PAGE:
Amazon is piloting a new wearable device which will inform its warehouse workers when they are too close to colleagues.
Amazon workers at its fulfilment centre in Kent, Washington, will soon be testing the automated social distancing system, according to CNBC.
The small device can be clipped onto a worker’s garments and will emit a loud noise and flash whenever they come within two metres of a colleague.
According to a memo seen by CNBC, workers will receive instructions on how to use the device when they collect on from one of a number of stations located around the facility.
When they return the device at the end of the day they will be able to offer their feedback by scanning a QR code.
While the device will not be mandatory for employees to wear yet, Amazon hopes it will alleviate concerns highlighted by many staff that it is difficult to work in warehouses without breaking social distancing rules.
“We’re excited to test this technology with you and get your feedback to understand if it’s an effective tool to keep you safe,” the memo reads.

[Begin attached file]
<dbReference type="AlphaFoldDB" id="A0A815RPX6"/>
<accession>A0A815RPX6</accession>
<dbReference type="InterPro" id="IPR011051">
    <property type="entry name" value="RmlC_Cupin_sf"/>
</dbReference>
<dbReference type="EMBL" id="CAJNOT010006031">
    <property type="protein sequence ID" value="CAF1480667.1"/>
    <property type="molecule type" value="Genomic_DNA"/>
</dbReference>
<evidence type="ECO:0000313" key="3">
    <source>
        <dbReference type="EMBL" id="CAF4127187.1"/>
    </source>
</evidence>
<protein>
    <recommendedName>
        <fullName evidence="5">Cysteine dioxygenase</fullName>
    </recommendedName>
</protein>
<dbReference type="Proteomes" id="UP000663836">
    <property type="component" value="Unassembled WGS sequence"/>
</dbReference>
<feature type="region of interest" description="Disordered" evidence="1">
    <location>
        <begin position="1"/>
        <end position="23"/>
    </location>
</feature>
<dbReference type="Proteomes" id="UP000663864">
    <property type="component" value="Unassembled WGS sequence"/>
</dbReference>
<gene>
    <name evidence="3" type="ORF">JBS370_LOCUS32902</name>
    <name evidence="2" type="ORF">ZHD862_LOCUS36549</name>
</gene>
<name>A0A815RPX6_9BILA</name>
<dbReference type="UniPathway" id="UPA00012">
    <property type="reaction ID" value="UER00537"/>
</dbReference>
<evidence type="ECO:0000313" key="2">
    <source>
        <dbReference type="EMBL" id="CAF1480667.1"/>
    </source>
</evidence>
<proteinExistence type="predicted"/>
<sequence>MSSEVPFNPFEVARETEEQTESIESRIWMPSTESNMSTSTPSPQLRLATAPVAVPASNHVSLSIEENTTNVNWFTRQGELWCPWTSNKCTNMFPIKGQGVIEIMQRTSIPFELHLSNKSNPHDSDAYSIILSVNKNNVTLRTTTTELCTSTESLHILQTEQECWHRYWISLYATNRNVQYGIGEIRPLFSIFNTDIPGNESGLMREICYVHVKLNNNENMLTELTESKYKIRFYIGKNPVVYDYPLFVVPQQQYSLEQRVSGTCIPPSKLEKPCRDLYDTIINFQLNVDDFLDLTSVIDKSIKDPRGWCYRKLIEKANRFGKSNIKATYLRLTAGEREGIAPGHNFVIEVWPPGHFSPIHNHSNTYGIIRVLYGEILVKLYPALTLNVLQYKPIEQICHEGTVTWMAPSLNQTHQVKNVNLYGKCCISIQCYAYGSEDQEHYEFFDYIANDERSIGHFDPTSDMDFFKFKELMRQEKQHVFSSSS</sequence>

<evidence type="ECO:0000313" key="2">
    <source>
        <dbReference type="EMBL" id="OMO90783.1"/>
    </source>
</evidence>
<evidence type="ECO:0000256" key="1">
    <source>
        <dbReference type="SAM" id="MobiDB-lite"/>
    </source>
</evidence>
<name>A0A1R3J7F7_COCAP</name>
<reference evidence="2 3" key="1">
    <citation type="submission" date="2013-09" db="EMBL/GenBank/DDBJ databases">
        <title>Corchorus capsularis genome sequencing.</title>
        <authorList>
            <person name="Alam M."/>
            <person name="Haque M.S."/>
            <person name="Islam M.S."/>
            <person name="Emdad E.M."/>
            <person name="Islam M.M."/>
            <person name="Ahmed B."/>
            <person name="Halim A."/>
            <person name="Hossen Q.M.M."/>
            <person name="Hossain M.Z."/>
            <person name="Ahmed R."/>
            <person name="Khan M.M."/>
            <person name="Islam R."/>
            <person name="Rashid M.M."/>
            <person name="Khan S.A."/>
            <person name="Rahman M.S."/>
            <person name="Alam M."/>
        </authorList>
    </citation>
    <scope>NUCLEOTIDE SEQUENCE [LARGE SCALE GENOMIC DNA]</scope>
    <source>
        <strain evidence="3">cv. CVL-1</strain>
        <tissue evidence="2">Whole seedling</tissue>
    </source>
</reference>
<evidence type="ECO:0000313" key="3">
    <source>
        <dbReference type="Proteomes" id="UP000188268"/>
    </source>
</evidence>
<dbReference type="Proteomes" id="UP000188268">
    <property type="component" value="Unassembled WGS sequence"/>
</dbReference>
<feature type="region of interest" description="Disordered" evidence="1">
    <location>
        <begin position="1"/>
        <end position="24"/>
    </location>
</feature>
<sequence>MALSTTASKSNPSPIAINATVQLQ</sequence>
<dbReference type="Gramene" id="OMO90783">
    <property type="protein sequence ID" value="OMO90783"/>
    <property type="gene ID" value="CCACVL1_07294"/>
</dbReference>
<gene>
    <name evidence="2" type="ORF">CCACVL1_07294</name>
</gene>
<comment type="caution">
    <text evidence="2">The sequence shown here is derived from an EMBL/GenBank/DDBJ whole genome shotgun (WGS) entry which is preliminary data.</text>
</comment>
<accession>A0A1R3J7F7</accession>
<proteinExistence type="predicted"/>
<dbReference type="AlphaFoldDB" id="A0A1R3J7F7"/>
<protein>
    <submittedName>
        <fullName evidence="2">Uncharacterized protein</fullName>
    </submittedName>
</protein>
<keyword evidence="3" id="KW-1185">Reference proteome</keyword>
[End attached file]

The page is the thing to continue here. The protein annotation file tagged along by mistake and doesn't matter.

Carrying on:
“Additionally, if we are ever notified of a COVID-19 diagnosis, the data captured from the devices of associates who had close contact can be used to conduct contact tracing.”
This comes as Amazon is being sued by six people who have accused it of allowing coronavirus to spread among its facilities leading to the death of one worker’s family member.
A lawsuit was filed earlier this month with the US District Court in Brooklyn by three Amazon workers at its fulfilment centre in Staten Island, which has been the epicentre of controversy surrounding worker safety in recent months.
The plaintiffs are not hoping to get a payout, but instead are asking for an injunction forcing Amazon to comply with worker safety and public nuisance laws.
Amazon said it has previously said that it has implemented a range of measures to help prevent infection in its warehouses, including introducing social distancing and testing workers for fevers.
Last month it said that enforcing these measures, alongside hiring new staff and paying existing staff bonuses would essentially wipe out its $4 billion profits next quarter.